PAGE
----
Meet the woman who designs Colorado’s highest trails

What do you see when you look at a trail? Dirt and rocks? A line sketched across the landscape by 100,000 footsteps? The adventure of some not-yet-visible lake or summit or cirque?

Master Forest Service trail designer Loretta McEllhiney sees those things, too. But she also believes that a good trail is about controlling two unstoppable forces: People flowing up a mountain, and water flowing down.

“Sideslope,” McEllhiney says helpfully. That’s why she’s picked this route for a new trail on the southern toe of Colorado’s Mount Elbert: The land here is steep enough that the path contouring across it will be the only place you can walk without tumbling over, and water will drain easily off its downhill edge, instead of scouring a trench down its center. “Sideslope,” McEllhiney concludes “really helps confine people onto a bench.”

The official South Mount Elbert Trail that this route will replace, meanwhile, is a textbook example of what happens when walkers and water run amok. Colorado has 54 peaks over 14,000 feet high — its famous “Fourteeners” — and Mount Elbert is the tallest, rising to 14,433 feet from the bulky Sawatch Range just southwest of Leadville. People once drove to its summit in jeeps, and climbers eager to tag the state’s highest point followed the same straight-up route. Today, above treeline, the trail is a series of nasty-looking parallel trenches and denuded patches of tundra that McEllhiney calls a “catclaw” — 21 feet wide here, 13 there, knee-deep in places.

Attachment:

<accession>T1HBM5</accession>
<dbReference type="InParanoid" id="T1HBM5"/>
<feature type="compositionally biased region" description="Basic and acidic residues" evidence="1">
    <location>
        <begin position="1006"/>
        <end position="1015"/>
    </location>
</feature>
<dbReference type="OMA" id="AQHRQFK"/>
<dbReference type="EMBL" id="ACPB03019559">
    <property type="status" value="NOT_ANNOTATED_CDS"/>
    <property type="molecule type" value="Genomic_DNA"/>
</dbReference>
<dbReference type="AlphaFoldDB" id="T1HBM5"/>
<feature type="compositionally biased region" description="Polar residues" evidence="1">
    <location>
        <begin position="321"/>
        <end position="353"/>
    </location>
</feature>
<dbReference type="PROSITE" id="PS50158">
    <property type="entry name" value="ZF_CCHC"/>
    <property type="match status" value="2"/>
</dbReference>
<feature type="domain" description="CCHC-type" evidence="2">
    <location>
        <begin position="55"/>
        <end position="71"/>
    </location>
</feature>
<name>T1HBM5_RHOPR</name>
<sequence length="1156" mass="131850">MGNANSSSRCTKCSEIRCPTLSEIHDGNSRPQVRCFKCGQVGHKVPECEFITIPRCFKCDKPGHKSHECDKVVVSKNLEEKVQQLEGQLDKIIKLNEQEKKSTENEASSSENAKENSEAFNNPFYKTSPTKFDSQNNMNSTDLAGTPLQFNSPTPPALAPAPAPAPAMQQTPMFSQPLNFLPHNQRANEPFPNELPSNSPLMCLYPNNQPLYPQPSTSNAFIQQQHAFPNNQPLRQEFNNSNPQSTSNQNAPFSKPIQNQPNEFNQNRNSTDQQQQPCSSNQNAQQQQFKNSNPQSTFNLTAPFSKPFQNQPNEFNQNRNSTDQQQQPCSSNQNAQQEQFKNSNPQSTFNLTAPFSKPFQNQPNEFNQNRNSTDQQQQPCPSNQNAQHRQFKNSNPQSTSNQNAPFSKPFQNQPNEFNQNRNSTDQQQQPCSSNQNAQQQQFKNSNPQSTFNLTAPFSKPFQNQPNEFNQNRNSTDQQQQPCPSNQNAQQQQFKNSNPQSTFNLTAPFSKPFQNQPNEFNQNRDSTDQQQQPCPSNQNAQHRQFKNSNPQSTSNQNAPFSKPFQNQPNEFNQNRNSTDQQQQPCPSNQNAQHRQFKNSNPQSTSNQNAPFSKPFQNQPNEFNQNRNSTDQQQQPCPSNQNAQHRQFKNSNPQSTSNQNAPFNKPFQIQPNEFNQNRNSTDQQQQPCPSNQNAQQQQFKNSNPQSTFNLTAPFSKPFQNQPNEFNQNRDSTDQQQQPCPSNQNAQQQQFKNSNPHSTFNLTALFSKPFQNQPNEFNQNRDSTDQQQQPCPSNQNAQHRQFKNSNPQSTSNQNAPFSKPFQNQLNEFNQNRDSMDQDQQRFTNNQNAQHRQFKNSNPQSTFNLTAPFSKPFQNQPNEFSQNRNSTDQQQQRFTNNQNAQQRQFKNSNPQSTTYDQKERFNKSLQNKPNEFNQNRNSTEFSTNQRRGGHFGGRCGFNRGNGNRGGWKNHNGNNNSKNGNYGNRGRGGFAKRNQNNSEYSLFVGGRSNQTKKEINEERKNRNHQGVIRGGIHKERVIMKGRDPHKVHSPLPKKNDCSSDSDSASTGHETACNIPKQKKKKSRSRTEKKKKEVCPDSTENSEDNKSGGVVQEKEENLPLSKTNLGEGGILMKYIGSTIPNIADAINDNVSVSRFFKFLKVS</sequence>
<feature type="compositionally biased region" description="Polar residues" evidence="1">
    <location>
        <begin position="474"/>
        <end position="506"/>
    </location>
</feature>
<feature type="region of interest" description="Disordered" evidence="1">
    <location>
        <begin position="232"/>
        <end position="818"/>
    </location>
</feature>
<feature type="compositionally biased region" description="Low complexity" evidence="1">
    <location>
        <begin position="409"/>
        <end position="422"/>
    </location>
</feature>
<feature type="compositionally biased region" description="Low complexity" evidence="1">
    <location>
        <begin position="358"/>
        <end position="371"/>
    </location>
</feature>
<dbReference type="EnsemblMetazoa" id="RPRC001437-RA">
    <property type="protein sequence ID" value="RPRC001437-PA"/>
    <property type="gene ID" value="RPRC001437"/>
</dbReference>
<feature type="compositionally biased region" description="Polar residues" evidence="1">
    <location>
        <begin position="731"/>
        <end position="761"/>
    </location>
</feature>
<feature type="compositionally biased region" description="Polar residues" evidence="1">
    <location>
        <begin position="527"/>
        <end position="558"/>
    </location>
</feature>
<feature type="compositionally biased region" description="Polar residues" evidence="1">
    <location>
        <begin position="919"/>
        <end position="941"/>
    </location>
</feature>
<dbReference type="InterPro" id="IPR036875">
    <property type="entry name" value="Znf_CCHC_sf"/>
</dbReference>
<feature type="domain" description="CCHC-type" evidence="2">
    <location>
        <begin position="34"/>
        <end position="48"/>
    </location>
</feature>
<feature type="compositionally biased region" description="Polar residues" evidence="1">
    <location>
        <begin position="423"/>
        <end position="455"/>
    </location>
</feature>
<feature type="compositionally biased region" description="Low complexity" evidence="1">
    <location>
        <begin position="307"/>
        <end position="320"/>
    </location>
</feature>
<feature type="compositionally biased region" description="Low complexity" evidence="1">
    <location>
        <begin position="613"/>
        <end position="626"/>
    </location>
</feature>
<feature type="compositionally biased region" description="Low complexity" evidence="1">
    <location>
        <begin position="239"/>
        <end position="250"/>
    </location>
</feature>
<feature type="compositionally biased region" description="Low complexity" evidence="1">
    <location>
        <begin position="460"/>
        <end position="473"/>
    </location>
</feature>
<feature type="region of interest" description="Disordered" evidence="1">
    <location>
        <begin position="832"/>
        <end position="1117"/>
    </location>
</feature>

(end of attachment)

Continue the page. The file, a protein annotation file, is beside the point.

Over the next three years, professional trail crews and volunteers will close and revegetate 2 miles of this mess, and build more than 3 miles of new tread that McEllhiney and her seasonal assistant, Dana Young, have designed. They’ll use landscape elements like sideslope and structures like rock retaining walls to keep people on the right path and protect fragile alpine plants and thin topsoil. It’s one of 42 new “sustainable” routes on the Fourteeners that McEllhiney has conceived as the Forest Service’s Fourteener program manager.

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